4 stunning and inspirational perennial garden designs

perennial garden design

The images in this post were created by AI. I asked the AI image creator to imagine some ideas for perennial garden designs.

As with a previous post on modern perennial garden designs, I asked for some designs inspired by Piet Oudolf, the Dutch designer famed for his naturalistic planting style. This style accentuates organic, free-flowing planting that mimics the irregular patterns and rhythms of nature.

There are some hints of this style in the designs in the images below, especially the extensive use of grasses. But, the reality is that these design are more like traditional mixed borders than naturalistic planting.

Nevertheless, I still think that these are attractive looking gardens that exemplify some design principles that we can copy in our own gardens.

I’ve called out some of the key principles in relation to each design below.

Perennial garden 1

There is a softness and calmness to this garden. The curving features mean that there are no jarring angles and hard lines.

Key features of the design above are:

  • plentiful use of grasses, to create a soft and flowing effect,
  • a muted purple colour scheme,
  • taller grasses providing the contrast to the lower mounds of planting, and
  • effective use of trees through: the 3 repeating specimens facing the house, the incorporation of the mature trees on site, and the ‘borrowing’ of the trees in the more distant landscape by keeping teh garden boundaries low and open.

Perennial garden 2

Key design features of this garden appear to be:

  • A full border of soft, swaying grasses perpendicular to the house,
  • A contrasting border at right angles to the grasses border of low clipped mounds of shrubs and grasses,
  • Geometric shapes picking up the straight lines of the house: for example, the the thin straight standard trees in the foreground, the straight raised hedge at the boundary, and the repeating pattern of shrubs in front of the hedge.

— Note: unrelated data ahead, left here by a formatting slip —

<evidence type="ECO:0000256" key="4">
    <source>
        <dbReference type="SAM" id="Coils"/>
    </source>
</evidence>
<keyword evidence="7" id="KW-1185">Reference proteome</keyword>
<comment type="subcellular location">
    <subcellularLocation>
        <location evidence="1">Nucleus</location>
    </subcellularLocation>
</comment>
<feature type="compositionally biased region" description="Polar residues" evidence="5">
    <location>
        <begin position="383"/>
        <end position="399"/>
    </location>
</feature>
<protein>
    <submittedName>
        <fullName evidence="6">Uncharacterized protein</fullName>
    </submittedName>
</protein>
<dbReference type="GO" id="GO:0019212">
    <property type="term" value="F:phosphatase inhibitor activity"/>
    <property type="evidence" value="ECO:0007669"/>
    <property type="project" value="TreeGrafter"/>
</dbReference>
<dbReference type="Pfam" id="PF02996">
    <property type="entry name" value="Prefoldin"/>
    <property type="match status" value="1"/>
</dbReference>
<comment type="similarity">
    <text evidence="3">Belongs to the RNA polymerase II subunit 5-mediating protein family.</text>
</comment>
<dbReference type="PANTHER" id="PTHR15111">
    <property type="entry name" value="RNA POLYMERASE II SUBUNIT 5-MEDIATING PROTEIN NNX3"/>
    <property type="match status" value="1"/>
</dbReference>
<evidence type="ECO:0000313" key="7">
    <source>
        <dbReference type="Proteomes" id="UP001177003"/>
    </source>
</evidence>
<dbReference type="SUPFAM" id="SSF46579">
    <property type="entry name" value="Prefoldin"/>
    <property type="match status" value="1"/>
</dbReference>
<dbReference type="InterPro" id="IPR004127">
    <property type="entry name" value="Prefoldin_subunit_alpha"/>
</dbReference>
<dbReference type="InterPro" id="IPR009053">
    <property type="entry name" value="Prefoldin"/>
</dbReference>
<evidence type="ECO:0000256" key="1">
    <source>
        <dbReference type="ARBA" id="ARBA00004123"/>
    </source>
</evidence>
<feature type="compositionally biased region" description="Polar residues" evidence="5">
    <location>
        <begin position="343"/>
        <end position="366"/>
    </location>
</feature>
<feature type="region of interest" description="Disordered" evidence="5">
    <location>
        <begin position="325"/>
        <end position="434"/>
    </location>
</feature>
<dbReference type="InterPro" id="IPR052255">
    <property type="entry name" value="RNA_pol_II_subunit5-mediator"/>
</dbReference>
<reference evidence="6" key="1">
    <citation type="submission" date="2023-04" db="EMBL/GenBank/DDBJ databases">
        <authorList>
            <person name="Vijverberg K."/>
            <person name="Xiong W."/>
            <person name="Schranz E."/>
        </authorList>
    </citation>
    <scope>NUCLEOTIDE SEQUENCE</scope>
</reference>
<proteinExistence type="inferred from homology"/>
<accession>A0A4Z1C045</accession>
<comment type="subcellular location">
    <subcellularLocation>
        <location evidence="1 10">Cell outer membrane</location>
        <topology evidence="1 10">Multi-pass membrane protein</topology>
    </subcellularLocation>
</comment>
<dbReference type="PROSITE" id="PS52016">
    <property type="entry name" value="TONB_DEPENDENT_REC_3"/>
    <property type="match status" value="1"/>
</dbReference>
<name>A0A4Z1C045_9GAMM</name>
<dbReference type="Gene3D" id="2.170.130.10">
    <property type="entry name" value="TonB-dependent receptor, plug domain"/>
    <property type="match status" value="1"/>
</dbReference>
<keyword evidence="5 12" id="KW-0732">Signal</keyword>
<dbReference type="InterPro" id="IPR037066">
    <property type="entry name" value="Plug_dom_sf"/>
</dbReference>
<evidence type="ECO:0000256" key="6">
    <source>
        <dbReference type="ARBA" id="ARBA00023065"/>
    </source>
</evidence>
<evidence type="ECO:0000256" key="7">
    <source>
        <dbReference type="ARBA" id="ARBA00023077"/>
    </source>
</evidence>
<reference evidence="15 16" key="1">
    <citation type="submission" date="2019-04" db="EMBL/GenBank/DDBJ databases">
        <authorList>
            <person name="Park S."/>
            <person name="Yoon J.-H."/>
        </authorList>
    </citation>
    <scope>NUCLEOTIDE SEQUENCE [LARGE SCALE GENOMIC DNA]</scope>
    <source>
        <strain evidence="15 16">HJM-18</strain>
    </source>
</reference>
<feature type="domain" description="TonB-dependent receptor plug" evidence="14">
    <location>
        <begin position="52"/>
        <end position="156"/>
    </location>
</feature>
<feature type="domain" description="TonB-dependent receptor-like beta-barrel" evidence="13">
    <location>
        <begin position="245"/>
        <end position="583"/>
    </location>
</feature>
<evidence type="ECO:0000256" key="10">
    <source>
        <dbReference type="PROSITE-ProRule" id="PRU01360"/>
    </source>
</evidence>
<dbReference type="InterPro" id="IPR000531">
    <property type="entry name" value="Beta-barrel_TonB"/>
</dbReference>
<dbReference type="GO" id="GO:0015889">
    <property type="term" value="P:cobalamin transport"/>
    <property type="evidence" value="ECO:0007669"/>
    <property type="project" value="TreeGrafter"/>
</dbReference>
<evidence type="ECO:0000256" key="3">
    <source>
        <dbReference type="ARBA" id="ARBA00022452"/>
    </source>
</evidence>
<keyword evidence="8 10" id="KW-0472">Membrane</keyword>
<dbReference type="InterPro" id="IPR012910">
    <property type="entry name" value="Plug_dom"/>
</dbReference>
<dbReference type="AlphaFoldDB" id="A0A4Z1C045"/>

• Deep borders and a relatively limited, proportional lawn area.

Perennial garden design 3

This design contrasts nicely with the designs above. The planting is fuller and more varied. Here are the key points that come up for me:

  • Curving border shapes create interest and lack of formality,
  • the winding lawn paths lead you around the garden, drawing you in to visit all the ‘hidden’ parts,
  • Varied and informal planting of different heights at the boundaries, blurs those boundaries so there is a sense of mystery about where the garden begins and ends.
  • Planting close to the house seems to envelope the house in the garden, and will create lovely views from the house and, with the right plants, scents wafting into the house.

Perennial garden design 4

This garden uses perennials in more traditional cottage style planting. These are the key features that strike me:

  • A muted colour pallet of blues, purples and silvers creates a relaxing picture,
  • The sharpe edged borders give a sense of journey and movement to the grass ‘path’. You get the feeling this path is leading to, or from, somewhere important,
  • low level planting in front of the house that ensures that the views from the glass walls of the house are expansive,
  • Effective and unobtrusive use of hard landscaping around the house and in front of the boundary hedge.
Love Dahlias?I've written the book on them

Check out my comprehensive step by step guide, with plain language explanations and ultra-useful images and illustrations. This is for you if you love dahlias and want to the best out of the dahlias you grow.

Join Us! Subscribe to the Gardening Step by Step NewsletterSign up below to receive the latest gardening tips and updates*

*by entering your details, you're agreeing to the gardeningstepbystep.com terms and conditions and privacy policy. You can unsubscribe at any time.

Leave a Comment